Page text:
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Sep30WedColonel Lindsay Rowe shares eight lessons from the sea. September 30, 2015 by Colonel Lindsay Rowe
I grew up in Chance Cove, a small fishing village on the east coast of Newfoundland. I wasn't much good in the woods or in the boat. In fact, my dad's advice to me was, “Be a preacher, or you'll starve to death.” The first four disciples Jesus called were fishermen. That says something to me about the value of the skills one needs to be an effective fisherman and follower of Christ.
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1. Make Sure the Anchor Holds
My favourite picture of my dad is of him holding the rope to make sure the anchor isn't slipping. When it catches on the ocean floor, he gives the order to drop the fishing gear. Hebrews 2:1 says: “We must pay the most careful attention, therefore, to what we have heard, so that we do not drift away.”
2. Know the Ocean Floor
Fishermen know the reefs and shoals. The Jewish religious leaders often challenged Jesus. He knew their thoughts (see Matthew 12:25), his audience, and the religion, politics and culture of his day. Jesus was close to ordinary men, women and children. For me, these things equate with cultural awareness.
3. Know Your Gear
Dad knew the strengths and weaknesses of his fishing traps. He knew when to mend or make a new trap bottom. When Jesus was tested in the wilderness (see Luke 4:1-13), he knew the Word and how to use it. We put Scripture into our memory and the Holy Spirit brings it to the foreground just when we need it.
4. Know the Tides
Dad let me tie up the boat one evening. I forgot about the tides. The bow of the boat was barely above water while the stern reached for the sky when the tides rose.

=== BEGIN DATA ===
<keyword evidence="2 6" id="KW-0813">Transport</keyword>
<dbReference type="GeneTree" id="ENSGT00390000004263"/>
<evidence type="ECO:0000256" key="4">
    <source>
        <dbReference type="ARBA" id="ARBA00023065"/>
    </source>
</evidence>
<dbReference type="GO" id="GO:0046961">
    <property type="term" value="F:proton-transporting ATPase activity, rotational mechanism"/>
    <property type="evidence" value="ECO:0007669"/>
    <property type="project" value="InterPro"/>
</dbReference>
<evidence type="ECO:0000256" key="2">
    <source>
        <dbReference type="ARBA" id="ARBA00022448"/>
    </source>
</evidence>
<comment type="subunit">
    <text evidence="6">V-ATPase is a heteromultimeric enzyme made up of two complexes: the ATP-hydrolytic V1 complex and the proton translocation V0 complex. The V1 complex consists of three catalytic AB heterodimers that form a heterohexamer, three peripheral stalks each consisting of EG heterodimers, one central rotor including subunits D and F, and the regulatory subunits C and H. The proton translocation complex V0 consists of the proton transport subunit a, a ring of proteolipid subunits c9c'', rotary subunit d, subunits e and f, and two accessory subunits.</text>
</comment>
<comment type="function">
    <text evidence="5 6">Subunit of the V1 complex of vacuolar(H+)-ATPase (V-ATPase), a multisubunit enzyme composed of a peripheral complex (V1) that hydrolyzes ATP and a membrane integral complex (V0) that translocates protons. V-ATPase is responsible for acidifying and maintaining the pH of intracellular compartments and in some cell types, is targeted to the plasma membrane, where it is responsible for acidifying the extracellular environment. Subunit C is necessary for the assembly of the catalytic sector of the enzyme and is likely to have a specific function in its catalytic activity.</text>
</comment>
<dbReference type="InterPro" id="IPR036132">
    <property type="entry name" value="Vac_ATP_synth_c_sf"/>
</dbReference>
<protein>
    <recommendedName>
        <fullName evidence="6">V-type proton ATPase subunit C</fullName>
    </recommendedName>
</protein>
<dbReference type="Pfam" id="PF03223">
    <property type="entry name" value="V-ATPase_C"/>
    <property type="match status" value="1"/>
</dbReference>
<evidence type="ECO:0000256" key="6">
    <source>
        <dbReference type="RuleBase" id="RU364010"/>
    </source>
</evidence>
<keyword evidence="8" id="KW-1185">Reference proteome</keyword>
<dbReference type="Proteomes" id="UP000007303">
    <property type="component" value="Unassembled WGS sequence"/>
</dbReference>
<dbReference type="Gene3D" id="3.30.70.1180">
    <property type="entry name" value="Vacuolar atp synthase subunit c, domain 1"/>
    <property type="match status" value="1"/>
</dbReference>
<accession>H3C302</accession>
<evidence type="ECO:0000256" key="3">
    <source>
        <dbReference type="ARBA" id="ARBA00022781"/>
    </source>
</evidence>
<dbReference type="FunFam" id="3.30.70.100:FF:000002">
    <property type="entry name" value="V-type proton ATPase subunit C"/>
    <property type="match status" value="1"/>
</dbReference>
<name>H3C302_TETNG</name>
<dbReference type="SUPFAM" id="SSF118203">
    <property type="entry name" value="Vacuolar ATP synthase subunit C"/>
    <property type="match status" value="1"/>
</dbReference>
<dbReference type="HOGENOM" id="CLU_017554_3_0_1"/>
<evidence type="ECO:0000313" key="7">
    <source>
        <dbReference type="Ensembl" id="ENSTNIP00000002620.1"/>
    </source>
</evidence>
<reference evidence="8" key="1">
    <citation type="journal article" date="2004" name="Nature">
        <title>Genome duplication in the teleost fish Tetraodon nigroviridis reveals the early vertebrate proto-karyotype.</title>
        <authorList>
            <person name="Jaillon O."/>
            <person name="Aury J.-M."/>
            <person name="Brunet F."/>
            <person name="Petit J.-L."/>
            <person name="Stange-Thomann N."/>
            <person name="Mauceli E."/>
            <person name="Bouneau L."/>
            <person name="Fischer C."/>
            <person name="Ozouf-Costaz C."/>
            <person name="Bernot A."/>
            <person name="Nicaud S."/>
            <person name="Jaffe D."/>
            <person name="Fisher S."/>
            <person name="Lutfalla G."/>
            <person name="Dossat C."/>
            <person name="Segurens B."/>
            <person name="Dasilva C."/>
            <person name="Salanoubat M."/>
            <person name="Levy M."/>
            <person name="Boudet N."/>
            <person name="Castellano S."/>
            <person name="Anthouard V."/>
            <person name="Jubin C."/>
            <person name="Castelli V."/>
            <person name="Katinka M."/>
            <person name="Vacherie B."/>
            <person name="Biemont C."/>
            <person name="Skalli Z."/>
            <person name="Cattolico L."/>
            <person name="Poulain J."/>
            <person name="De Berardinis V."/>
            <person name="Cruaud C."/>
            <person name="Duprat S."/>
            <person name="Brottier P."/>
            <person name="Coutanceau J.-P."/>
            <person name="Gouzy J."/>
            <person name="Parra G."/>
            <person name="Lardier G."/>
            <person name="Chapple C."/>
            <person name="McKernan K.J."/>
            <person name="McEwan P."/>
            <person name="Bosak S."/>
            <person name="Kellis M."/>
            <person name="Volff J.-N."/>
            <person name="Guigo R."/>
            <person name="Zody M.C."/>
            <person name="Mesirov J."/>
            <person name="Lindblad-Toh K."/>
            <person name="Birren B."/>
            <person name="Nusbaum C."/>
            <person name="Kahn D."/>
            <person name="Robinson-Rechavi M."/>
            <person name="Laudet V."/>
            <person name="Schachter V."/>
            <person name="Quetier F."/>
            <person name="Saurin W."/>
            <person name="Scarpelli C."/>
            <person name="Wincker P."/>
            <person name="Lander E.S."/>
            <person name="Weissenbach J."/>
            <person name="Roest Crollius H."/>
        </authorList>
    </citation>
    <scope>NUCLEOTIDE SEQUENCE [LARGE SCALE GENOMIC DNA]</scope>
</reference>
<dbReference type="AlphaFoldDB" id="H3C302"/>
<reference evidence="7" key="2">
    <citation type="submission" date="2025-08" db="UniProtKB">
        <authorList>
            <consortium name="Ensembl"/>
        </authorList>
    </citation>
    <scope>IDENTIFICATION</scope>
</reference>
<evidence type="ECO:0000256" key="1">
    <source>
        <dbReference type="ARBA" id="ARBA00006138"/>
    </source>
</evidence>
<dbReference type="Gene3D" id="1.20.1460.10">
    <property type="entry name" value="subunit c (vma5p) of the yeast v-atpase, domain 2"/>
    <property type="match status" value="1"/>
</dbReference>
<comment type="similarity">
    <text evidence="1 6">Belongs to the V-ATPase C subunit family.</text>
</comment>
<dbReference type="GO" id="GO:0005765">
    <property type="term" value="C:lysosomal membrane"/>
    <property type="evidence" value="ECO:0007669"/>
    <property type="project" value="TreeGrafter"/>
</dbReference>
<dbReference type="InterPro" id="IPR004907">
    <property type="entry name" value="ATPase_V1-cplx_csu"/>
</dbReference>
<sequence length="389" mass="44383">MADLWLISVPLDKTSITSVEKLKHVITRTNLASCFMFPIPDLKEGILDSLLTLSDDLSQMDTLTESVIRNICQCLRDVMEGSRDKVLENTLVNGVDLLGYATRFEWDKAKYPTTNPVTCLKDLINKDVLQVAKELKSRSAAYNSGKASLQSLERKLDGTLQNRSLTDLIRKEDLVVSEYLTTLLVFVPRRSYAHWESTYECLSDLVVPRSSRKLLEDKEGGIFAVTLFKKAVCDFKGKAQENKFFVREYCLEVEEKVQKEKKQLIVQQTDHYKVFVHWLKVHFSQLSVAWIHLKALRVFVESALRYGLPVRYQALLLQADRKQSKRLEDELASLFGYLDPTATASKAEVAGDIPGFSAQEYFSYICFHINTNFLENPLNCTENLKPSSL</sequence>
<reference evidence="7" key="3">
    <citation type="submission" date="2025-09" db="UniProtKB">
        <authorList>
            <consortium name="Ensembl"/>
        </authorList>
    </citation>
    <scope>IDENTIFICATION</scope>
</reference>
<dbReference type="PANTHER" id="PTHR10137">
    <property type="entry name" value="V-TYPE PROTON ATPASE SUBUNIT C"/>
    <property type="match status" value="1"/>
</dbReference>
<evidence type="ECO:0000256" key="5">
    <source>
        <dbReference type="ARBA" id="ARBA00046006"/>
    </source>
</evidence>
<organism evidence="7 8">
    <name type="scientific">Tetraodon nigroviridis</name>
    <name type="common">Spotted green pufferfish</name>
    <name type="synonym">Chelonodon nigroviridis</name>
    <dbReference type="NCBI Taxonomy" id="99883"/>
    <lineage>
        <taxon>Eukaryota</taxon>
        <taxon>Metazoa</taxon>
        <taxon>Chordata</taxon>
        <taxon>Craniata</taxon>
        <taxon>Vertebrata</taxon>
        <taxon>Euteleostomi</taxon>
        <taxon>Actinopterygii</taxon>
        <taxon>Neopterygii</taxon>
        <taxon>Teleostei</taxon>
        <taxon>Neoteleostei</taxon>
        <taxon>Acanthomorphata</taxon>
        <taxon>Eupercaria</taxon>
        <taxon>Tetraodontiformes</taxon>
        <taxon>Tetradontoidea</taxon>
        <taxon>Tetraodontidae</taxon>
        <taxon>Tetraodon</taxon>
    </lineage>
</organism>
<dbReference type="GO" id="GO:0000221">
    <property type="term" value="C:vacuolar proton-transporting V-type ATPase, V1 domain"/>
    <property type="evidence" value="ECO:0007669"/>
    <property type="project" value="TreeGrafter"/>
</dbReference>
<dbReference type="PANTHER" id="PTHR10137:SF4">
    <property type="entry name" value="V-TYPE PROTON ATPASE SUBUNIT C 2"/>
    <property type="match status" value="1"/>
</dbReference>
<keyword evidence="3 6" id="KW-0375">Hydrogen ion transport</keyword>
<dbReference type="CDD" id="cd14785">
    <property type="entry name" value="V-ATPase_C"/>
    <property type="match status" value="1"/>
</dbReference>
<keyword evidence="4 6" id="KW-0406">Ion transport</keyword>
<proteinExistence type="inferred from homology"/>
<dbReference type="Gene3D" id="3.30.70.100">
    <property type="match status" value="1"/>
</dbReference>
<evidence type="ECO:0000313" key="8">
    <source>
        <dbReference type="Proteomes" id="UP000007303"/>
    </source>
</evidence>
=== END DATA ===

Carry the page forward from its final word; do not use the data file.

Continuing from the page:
The tides were high in Gethsemane the night before Christ's Crucifixion (see Matthew 26:36-46). What an opportunity to learn about the power of prayer by watching and praying with the Master himself. But, alas, the disciples slept through the greatest prayer meeting the world has ever seen.
Know the tides in your life. They are powerful. They are dangerous.
5. Know Your Boat
You need to know what your boat can take. How much it can carry. How to distribute the load. When to lighten it. When to give some of it away. In our lives and ministry, there is only so much stress you can handle—even if the cargo is precious, know what to jettison and when to do it.
6. Know Your Way Home
On the sea, and in life, sudden storms are unexpected and can be treacherous. You need to be ready for them. Keep your eye on the horizon, not the bow of your boat. Know what's going on in the boat. Know what's going on around the boat and know your way home. Every fisherman longs for the fishing grounds and the joy of a great catch. But a greater joy fills his heart as he enters the harbour and is welcomed home by family and friends. Make sure you know your way to your eternal home (see John 14:1-4).
7. Respect the Skipper
John 7:16 says: “My teaching is not my own. It comes from the one who sent me.” Don't argue with the skipper in the midst of the storm. Trust his judgment, leadership and decisions.
8. Tend the Catch
You can split your fish and salt it carelessly, leave it in the sun too long or not take it in when the weather turns bad. But when culling time comes, you will regret your negligence, for only the choice fish will bring joy to the buyer and reward to the seller. Eventually, every person's work will be tested and culled. Judgment is coming (see 1 Corinthians 3:13, 2 Corinthians 5:10).
How will your work stand up?
Colonel Lindsay Rowe is the corps officer at Oshawa Temple, Ont.